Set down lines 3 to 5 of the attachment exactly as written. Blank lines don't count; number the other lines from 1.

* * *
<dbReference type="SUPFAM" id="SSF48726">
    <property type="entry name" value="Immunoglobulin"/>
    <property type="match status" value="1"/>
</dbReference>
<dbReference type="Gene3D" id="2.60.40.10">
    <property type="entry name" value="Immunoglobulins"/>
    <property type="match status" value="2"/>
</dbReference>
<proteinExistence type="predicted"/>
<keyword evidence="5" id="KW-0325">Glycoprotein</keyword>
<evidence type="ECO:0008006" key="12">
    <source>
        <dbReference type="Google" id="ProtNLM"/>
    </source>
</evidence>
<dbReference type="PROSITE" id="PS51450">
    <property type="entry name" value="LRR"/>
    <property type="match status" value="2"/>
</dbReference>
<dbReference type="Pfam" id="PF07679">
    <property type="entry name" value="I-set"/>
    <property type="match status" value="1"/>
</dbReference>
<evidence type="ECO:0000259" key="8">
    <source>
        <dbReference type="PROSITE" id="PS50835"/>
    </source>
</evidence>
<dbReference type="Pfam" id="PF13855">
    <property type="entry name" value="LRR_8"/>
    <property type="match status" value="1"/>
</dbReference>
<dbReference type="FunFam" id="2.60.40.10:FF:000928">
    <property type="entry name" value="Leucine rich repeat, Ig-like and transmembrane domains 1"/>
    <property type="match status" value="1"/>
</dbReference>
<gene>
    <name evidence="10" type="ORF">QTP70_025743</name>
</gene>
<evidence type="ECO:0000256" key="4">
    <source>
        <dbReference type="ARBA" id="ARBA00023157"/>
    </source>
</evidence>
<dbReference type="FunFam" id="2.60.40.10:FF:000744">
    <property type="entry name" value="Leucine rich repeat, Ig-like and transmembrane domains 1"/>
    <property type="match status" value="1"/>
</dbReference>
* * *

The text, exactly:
    <property type="match status" value="1"/>
</dbReference>
<dbReference type="Gene3D" id="2.60.40.10">